What type of a parent are you?

“A parent is the child’s first mirror” GuruHellen

What is parenting?

This is the process of taking care and bringing up children entrusted to you till they are old enough to be independent. While some of us think that a parent is your father and/or mother, in modern societies we have adopted parents, guardians, caretakers, babysitters, nannies and even trustees who take up the role of parenting. Genetic concordance does not necessarily make you a parent, bluntly put, you are just a mere life donor. To become a parent, more is required of you; more in terms of time, emotion, knowledge, presence.

There is a Swahili saying that goes “Kuzaa mtoto si kazi; Kazi ni kumlea.” Translated as “Procreation is not work, the real work is bringing up a child”. It, therefore, means it is very easy to bear a child but it is hard work to bring it up to become a responsible adult. Thus the question: “What type of a parent am I?”

(a) The donor Parent: This is the lowest type of a parent in relation to the roles he/she plays. I would liken him/her to a serpent that lays eggs, and then when they hatch, the parent disappears, for good. These types of parents end up having no relationship at all with their offspring. Such parents have a habit of monitoring their children using ‘satellite’ and may only make occasional appearances when the children are much older. It may be too late to even be referred to as a parent by the children.

(b) The ‘seasonal’, ‘sporadic’, on/off, ‘moneybags’ parent: This type is present in the child’ life only, occasionally. They may be away due to job or business commitments for most of the times. They try their best not to miss any major celebrations such as birthdays or graduation for their children. However, they try to make up for their absence with expensive goodies/gifts. They even bend backward extreme portions in order to please their children, especially when they become teenagers. This is a detrimental relationship to the child and may lead to an attitude of entitlement, selfishness, uncourteous, and ‘big-babies’ who never grow up beyond the ‘terrible-twos’ age.

(c) The programmed, Robot Parent: This parent is always present in the child’s life and actively participates in bringing it up. However, he/she lacks the mental/spiritual capacity to handle the child’s erratic behaviour. They will stoop down to meet the child’s whims/claims just to silence the child; sometimes to the parents’ detriment. The child learns to manipulate the parent to get anything he/she wants. Such children, again become irrational, self-centred, very ill-tempered and sometimes very entitled. This bad behaviour develops roots into their adulthood. They do not care about anybody else’s feelings, even their own parents.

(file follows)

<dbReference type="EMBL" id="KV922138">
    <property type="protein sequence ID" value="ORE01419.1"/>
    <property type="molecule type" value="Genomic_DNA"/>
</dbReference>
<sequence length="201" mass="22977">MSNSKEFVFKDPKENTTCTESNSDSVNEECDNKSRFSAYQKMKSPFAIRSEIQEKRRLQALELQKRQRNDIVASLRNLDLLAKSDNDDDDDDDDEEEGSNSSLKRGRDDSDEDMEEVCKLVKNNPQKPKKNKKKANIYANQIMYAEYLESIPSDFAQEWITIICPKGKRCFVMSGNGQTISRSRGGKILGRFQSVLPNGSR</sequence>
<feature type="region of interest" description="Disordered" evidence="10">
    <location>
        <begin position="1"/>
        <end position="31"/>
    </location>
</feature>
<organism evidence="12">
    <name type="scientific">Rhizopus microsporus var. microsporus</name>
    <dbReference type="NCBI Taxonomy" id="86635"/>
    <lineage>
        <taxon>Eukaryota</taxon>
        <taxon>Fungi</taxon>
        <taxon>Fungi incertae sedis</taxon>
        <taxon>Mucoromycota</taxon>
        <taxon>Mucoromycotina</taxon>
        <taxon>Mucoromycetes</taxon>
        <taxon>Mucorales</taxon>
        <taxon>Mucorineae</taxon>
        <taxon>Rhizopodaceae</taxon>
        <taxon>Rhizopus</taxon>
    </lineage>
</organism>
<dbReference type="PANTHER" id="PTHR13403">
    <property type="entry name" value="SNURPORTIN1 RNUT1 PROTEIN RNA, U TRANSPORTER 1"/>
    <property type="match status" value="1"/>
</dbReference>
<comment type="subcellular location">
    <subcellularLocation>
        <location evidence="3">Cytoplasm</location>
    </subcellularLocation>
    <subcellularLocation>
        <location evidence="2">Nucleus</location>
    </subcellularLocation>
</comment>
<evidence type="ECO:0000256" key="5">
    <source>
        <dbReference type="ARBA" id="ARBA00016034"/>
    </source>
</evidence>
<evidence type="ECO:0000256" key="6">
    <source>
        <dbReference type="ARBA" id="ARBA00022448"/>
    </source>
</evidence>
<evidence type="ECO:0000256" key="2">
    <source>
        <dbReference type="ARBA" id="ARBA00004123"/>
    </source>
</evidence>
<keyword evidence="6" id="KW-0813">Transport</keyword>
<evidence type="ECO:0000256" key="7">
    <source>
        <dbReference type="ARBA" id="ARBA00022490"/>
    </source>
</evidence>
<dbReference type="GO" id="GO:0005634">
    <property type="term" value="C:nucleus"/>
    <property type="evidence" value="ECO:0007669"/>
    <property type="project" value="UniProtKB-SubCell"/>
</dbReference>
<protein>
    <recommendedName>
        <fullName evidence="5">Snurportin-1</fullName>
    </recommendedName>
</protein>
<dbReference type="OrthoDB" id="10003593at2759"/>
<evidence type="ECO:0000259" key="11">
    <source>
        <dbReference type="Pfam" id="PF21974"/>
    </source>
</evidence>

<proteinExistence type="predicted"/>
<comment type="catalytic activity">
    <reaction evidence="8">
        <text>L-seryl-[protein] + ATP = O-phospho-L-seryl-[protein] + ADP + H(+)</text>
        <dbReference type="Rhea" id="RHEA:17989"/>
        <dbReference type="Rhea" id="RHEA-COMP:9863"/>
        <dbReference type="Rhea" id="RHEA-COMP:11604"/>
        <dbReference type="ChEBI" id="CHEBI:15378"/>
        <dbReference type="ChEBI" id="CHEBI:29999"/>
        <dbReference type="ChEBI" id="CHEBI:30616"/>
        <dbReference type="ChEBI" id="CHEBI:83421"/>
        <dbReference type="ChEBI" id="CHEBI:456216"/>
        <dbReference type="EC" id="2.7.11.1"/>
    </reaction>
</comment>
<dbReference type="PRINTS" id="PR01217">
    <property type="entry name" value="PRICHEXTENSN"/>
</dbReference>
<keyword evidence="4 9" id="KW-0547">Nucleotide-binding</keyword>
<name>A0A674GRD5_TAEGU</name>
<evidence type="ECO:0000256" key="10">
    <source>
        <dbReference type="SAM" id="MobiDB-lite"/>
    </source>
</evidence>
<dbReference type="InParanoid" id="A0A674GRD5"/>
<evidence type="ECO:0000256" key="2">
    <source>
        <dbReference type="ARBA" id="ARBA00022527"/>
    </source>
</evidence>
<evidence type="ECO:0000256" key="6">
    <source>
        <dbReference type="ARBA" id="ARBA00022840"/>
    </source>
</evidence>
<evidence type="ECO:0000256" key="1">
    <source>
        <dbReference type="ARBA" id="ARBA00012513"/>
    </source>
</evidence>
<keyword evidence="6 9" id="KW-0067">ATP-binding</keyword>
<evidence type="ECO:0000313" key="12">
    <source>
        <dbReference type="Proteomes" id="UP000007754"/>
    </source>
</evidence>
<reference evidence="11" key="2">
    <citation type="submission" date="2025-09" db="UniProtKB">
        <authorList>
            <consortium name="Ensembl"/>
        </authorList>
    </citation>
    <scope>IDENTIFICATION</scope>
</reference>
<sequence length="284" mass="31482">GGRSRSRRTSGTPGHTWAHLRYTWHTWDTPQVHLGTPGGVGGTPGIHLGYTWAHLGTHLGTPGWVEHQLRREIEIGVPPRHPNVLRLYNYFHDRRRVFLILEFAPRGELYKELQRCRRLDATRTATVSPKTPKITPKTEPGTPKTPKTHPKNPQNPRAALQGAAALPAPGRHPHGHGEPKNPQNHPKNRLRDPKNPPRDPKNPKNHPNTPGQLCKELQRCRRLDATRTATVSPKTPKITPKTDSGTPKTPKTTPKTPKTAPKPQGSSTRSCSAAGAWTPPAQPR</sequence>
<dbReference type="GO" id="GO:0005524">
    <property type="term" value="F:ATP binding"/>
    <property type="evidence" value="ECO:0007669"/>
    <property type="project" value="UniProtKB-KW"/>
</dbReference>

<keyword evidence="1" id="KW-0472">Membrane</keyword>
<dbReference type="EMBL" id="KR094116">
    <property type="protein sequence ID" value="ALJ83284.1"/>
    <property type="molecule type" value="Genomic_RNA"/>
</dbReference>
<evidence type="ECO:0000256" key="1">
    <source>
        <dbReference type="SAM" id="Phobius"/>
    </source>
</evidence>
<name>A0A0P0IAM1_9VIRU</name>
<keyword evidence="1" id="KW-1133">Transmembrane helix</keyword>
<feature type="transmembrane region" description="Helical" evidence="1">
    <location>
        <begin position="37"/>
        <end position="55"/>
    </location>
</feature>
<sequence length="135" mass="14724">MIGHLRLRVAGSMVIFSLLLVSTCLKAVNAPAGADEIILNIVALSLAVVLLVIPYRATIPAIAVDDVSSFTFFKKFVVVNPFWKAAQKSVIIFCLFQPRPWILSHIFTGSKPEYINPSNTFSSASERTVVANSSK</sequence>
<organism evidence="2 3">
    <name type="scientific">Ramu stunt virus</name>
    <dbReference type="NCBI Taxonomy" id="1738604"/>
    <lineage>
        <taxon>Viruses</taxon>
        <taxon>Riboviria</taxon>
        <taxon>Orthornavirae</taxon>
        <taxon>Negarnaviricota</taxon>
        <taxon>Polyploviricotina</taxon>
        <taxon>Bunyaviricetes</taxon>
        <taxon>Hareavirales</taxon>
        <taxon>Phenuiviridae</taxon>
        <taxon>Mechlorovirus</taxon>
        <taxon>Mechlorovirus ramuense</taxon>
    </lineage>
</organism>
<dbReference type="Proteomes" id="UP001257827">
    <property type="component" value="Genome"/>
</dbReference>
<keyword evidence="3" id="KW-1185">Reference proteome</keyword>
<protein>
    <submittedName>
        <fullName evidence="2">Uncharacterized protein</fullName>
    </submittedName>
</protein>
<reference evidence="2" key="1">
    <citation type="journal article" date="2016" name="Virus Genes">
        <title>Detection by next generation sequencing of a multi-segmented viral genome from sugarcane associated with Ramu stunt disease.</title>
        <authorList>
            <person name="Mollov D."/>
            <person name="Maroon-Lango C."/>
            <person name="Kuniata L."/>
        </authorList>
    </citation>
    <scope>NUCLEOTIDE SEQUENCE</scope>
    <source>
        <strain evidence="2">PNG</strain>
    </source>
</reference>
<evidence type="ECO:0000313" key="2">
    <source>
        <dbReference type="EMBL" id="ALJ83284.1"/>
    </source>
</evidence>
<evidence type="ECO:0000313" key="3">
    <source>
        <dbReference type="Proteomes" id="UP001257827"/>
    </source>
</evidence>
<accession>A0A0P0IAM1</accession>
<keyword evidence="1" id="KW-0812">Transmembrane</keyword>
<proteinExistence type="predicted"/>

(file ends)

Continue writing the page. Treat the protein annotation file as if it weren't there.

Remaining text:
(d) The Dictator/Authoritarian parent: This is the opposite of the programmed parent. This type calls all the shots in the house and does not compromise. The parent orders what is to be said or done in the house. He/she becomes the supervisor and no one can contest what he/she says. They fill the house with fear and intimidation. They tend to yell a lot and do not share their precious time with the child. When they walk in the house, the child/children run to their rooms. These cause the children to be intimidated, scared, and lack self-esteem, and may continue to be so, in adulthood.

(e) The hypocrite parent: This is the ‘do-as-I-say and not-as-I-do’ type. They dictate what their children should do or not do. They become very strict and snoopy on their children; while at the same time they are practising the same vices they are discouraging their children from. Remember that children learn from observing and not by what you say. It is important to be the first role model for the child both in behaviour and in words.

(f) The full-time/dedicated parent: This type of parent is always available and actively involved in the child’s life. The parent is also a firm but fair disciplinarian, tries to be the child’s role model, motivator, and mentor. He/she is the go-to person when the child needs advice or help. This parent learns to grow up with the child and has a friend in his/her child till death.

Although these are different types of parenting they may not be exhaustive. Some parents may find themselves in the middle of two types of parenting. No one is perfect; as a parent, we are also always learning.

It is, however, an individual’s duty to assess oneself and see where one needs to improve on as a parent and how to go about it. Lastly, parenting is a noble calling, which we should enjoy as we go about it. Remember you are molding the future generation that will shape the world.


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